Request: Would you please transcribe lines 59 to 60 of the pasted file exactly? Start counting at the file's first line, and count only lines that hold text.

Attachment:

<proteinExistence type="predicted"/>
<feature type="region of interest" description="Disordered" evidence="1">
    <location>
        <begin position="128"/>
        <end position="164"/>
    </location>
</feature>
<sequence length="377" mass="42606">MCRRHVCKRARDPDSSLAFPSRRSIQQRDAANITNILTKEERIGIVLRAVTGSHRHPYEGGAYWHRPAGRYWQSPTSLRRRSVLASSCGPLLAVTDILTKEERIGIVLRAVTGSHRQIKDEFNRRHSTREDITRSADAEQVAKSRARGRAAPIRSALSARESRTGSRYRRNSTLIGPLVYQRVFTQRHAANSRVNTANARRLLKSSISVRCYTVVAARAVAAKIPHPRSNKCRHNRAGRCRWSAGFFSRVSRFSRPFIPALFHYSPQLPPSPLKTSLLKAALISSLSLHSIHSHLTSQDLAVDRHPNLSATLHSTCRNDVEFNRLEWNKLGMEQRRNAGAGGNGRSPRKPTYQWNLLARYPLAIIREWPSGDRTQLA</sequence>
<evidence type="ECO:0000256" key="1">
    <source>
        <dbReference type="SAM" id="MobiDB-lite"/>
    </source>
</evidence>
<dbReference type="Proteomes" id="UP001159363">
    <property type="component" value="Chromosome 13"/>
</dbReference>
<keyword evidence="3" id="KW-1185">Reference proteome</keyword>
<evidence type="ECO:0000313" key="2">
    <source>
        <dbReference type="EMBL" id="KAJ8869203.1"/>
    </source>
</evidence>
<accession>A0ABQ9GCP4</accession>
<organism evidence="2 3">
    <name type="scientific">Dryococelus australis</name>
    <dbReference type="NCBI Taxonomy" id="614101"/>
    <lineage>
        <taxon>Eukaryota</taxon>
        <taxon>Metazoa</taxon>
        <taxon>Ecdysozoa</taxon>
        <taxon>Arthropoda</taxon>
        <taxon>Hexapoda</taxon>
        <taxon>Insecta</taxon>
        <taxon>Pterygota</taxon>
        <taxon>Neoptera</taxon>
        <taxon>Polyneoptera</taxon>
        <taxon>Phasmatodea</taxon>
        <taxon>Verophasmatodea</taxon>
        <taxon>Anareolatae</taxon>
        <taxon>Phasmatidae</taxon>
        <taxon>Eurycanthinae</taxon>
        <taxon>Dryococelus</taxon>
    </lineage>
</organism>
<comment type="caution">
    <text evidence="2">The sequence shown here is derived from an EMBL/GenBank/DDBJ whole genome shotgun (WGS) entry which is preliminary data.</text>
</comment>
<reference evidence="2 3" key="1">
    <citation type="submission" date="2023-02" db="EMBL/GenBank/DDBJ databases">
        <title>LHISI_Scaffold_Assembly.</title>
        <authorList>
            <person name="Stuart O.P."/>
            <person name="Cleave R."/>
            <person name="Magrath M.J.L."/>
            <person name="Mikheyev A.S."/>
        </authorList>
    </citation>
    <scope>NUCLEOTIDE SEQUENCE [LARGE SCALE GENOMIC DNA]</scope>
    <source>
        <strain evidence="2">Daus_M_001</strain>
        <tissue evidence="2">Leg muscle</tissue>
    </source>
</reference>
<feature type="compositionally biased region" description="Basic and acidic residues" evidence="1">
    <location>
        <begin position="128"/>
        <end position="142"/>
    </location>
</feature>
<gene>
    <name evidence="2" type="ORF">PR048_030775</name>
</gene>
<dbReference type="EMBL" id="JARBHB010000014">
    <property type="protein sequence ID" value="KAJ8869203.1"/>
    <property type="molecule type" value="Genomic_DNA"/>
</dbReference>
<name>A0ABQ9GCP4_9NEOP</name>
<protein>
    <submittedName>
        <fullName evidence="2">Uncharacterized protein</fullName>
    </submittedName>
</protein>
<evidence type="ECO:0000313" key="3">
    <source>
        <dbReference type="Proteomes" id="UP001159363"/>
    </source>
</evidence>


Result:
    <source>
        <strain evidence="2">Daus_M_001</strain>